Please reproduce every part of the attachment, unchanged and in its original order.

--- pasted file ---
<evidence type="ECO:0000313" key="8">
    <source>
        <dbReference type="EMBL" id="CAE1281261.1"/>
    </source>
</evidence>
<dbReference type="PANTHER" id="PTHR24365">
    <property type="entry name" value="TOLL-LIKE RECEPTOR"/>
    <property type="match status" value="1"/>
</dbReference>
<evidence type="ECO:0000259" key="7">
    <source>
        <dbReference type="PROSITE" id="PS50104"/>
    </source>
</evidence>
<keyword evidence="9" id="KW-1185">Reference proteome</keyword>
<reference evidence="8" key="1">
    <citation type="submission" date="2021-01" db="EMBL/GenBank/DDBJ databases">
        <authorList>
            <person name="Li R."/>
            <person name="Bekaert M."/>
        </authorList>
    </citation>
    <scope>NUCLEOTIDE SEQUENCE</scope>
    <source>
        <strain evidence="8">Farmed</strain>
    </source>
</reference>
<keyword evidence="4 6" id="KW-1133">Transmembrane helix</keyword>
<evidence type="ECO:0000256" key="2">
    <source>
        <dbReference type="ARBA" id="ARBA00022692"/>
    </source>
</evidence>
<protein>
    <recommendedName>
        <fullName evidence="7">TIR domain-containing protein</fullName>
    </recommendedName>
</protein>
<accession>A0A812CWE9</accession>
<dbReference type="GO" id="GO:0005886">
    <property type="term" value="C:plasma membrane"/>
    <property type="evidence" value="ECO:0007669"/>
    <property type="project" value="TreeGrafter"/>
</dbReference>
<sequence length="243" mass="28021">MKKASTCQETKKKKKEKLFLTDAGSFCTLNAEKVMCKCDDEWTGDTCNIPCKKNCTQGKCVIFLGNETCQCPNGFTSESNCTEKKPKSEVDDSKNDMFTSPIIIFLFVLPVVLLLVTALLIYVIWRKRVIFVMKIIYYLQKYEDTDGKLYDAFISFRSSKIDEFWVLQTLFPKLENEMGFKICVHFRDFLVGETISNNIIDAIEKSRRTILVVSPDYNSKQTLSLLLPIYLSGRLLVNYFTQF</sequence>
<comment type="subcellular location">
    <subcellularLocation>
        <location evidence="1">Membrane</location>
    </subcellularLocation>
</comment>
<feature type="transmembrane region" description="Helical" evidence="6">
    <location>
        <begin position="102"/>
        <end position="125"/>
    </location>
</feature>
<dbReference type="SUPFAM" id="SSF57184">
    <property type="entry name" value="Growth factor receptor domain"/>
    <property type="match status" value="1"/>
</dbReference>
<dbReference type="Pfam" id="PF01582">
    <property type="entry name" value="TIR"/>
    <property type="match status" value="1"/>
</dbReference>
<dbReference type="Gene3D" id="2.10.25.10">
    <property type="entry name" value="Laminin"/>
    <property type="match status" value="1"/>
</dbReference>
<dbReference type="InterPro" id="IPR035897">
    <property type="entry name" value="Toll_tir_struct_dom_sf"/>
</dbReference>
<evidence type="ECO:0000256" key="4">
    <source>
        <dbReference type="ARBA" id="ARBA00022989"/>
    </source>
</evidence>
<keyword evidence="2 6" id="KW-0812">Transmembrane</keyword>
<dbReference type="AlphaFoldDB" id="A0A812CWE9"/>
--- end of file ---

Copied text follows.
<evidence type="ECO:0000313" key="8">
    <source>
        <dbReference type="EMBL" id="CAE1281261.1"/>
    </source>
</evidence>
<dbReference type="PANTHER" id="PTHR24365">
    <property type="entry name" value="TOLL-LIKE RECEPTOR"/>
    <property type="match status" value="1"/>
</dbReference>
<evidence type="ECO:0000259" key="7">
    <source>
        <dbReference type="PROSITE" id="PS50104"/>
    </source>
</evidence>
<keyword evidence="9" id="KW-1185">Reference proteome</keyword>
<reference evidence="8" key="1">
    <citation type="submission" date="2021-01" db="EMBL/GenBank/DDBJ databases">
        <authorList>
            <person name="Li R."/>
            <person name="Bekaert M."/>
        </authorList>
    </citation>
    <scope>NUCLEOTIDE SEQUENCE</scope>
    <source>
        <strain evidence="8">Farmed</strain>
    </source>
</reference>
<keyword evidence="4 6" id="KW-1133">Transmembrane helix</keyword>
<evidence type="ECO:0000256" key="2">
    <source>
        <dbReference type="ARBA" id="ARBA00022692"/>
    </source>
</evidence>
<protein>
    <recommendedName>
        <fullName evidence="7">TIR domain-containing protein</fullName>
    </recommendedName>
</protein>
<accession>A0A812CWE9</accession>
<dbReference type="GO" id="GO:0005886">
    <property type="term" value="C:plasma membrane"/>
    <property type="evidence" value="ECO:0007669"/>
    <property type="project" value="TreeGrafter"/>
</dbReference>
<sequence length="243" mass="28021">MKKASTCQETKKKKKEKLFLTDAGSFCTLNAEKVMCKCDDEWTGDTCNIPCKKNCTQGKCVIFLGNETCQCPNGFTSESNCTEKKPKSEVDDSKNDMFTSPIIIFLFVLPVVLLLVTALLIYVIWRKRVIFVMKIIYYLQKYEDTDGKLYDAFISFRSSKIDEFWVLQTLFPKLENEMGFKICVHFRDFLVGETISNNIIDAIEKSRRTILVVSPDYNSKQTLSLLLPIYLSGRLLVNYFTQF</sequence>
<comment type="subcellular location">
    <subcellularLocation>
        <location evidence="1">Membrane</location>
    </subcellularLocation>
</comment>
<feature type="transmembrane region" description="Helical" evidence="6">
    <location>
        <begin position="102"/>
        <end position="125"/>
    </location>
</feature>
<dbReference type="SUPFAM" id="SSF57184">
    <property type="entry name" value="Growth factor receptor domain"/>
    <property type="match status" value="1"/>
</dbReference>
<dbReference type="Pfam" id="PF01582">
    <property type="entry name" value="TIR"/>
    <property type="match status" value="1"/>
</dbReference>
<dbReference type="Gene3D" id="2.10.25.10">
    <property type="entry name" value="Laminin"/>
    <property type="match status" value="1"/>
</dbReference>
<dbReference type="InterPro" id="IPR035897">
    <property type="entry name" value="Toll_tir_struct_dom_sf"/>
</dbReference>
<evidence type="ECO:0000256" key="4">
    <source>
        <dbReference type="ARBA" id="ARBA00022989"/>
    </source>
</evidence>
<keyword evidence="2 6" id="KW-0812">Transmembrane</keyword>
<dbReference type="AlphaFoldDB" id="A0A812CWE9"/>